A positive rage.
When we discuss games from the 16-bit era, "atmosphere" is typically not a topic that comes up. Sure, we’ll talk about the music, mechanics, or difficulty, but atmosphere is a term that gets bandied about more when discussing the "artsy" indie or "cinematic" blockbusters of today. That said, I absolutely cannot discuss Sega's latest 3DS game 3D Streets of Rage 2 without bringing up the atmosphere - it’s the first thing that comes to mind for me whenever I think of the game.
Like its closest contemporary of the era Final Fight, the Streets of Rage series takes the "gritty American city" from countless '70s and '80s films and gives it a 16-bit makeover. Streets of Rage 2 takes this aesthetic further through its neon-lit cityscapes and brilliant Yuzo Koshiro soundtrack. Koshiro’s electronic score, while catchy, is full of dark undercurrents that emphasize the chic corruption of the city. It’s one of the finest soundtracks on the Genesis, and arguably Koshiro’s greatest work.
When you look beyond the aesthetic, you’ll find a highly competent brawler - arguably the best in the genre. Streets of Rage 2 certainly doesn’t reinvent the wheel, rather it simply does everything right. You have four distinct playable characters to choose from, memorable bosses, and a variety of interesting locations to kick, punch, and suplex through. And fortunately, those kicks, punches, and suplexes feel perfect.
Combat in Streets of Rage 2 is fast, responsive, and shockingly fair. The brawler is a genre born in arcades that is meant to attract players with flashy visuals so they’d keep pumping in quarter after quarter to defeat the next cheap boss. The Streets of Rage series, on the other hand, was designed for consoles, so while still brief and challenging, it never felt wholly unfair. Plus, the multiple difficulty levels meant that hardcore players would still be challenged, but those who just wanted to play in the game world could breeze through it in a leisurely Saturday morning session.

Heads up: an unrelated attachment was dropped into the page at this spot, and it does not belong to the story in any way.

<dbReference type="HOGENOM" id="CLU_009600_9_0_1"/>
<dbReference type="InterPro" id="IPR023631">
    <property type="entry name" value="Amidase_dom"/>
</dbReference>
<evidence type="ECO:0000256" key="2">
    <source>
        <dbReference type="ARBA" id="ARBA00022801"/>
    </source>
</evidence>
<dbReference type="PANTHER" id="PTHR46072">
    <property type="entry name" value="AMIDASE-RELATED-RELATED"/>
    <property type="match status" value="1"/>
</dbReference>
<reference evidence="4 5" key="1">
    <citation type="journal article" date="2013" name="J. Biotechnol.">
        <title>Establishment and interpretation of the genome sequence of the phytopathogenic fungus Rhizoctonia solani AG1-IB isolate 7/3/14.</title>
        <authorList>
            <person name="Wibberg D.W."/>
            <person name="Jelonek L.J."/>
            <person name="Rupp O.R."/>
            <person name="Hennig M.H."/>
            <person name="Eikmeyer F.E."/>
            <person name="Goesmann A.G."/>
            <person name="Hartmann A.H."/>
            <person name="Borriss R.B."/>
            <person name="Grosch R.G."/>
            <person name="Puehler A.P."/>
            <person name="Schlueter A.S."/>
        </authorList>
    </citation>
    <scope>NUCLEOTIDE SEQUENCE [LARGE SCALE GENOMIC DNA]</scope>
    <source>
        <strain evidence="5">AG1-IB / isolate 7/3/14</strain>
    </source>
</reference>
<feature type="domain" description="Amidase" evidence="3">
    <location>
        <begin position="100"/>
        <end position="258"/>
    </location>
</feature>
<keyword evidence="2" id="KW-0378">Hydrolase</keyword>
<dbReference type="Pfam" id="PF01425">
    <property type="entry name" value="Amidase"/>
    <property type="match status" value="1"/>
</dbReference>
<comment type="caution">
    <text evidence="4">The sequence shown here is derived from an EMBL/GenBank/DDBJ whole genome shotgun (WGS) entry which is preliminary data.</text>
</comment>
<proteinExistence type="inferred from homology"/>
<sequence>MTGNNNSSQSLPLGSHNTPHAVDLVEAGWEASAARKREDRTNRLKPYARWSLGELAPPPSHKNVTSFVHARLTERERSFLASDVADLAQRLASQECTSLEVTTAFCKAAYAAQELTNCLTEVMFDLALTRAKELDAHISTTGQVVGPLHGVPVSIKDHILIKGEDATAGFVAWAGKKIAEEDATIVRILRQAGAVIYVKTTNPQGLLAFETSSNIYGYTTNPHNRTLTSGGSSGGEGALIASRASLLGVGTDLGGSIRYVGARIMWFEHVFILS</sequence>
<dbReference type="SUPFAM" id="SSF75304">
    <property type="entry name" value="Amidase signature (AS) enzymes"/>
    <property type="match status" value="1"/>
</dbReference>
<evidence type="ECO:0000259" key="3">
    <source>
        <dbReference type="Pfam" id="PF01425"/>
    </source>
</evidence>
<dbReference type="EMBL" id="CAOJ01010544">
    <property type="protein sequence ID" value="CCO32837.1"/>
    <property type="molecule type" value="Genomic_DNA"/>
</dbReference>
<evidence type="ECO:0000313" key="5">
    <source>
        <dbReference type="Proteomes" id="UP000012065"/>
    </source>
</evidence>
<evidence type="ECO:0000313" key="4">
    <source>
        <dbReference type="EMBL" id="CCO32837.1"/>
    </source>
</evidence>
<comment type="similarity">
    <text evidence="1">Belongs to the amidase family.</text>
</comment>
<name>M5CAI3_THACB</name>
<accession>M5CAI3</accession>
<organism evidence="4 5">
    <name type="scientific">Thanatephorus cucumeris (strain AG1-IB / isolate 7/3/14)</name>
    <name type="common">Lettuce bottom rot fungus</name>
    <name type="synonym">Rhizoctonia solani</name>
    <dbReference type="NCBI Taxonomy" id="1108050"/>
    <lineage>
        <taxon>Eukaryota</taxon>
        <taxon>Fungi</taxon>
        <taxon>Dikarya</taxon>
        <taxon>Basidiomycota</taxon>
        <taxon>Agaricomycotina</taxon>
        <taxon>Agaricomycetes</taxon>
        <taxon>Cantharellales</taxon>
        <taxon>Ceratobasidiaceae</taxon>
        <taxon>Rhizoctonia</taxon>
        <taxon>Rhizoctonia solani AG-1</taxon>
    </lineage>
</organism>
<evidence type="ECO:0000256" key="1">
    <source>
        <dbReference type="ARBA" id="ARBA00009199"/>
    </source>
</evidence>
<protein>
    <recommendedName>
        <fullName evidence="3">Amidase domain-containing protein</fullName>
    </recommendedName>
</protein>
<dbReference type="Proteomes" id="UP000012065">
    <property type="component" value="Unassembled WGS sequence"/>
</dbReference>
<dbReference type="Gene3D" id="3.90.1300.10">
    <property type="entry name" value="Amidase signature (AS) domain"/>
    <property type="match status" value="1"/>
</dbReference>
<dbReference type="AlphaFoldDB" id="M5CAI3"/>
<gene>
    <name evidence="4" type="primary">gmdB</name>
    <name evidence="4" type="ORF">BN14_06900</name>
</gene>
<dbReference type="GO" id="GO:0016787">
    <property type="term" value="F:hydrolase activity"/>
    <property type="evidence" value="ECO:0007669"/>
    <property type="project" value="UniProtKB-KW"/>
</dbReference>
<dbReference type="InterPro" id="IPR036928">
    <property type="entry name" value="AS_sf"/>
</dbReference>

With 3D Streets of Rage 2, M2 and Sega have, as expected at this point, created a version of the game with even more playability options. One new addition is the Rage Relay mode. Here, you select the order in which you play each of the four characters, King of Fighters style, and switch whenever one is knocked out. As stated in our interview, this mode was designed so that players would experience how differently each character plays. The one-punch mode from the original 3D Streets of Rage is back, but with a bit of a twist. Here, the mode is known as Casual, and when selected, all enemies, including bosses are defeated when their bodies hit the floor. So it takes a bit more than one punch- maybe a combo, dropkick, throw, or special attack to knock enemies out here. This makes the optional mode even more satisfying than in the original, while still keeping the experience laid back and streamlined.
3D Streets of Rage 2 takes a game that was already infinitely replayable (solo or multiplayer as this version does allow for co-op if both players have the game) and gives you even more ways to experience this classic brawler. The impeccable port combined with the additional features and cool 3D effect make this the definitive version of one of the pinnacles of the genre.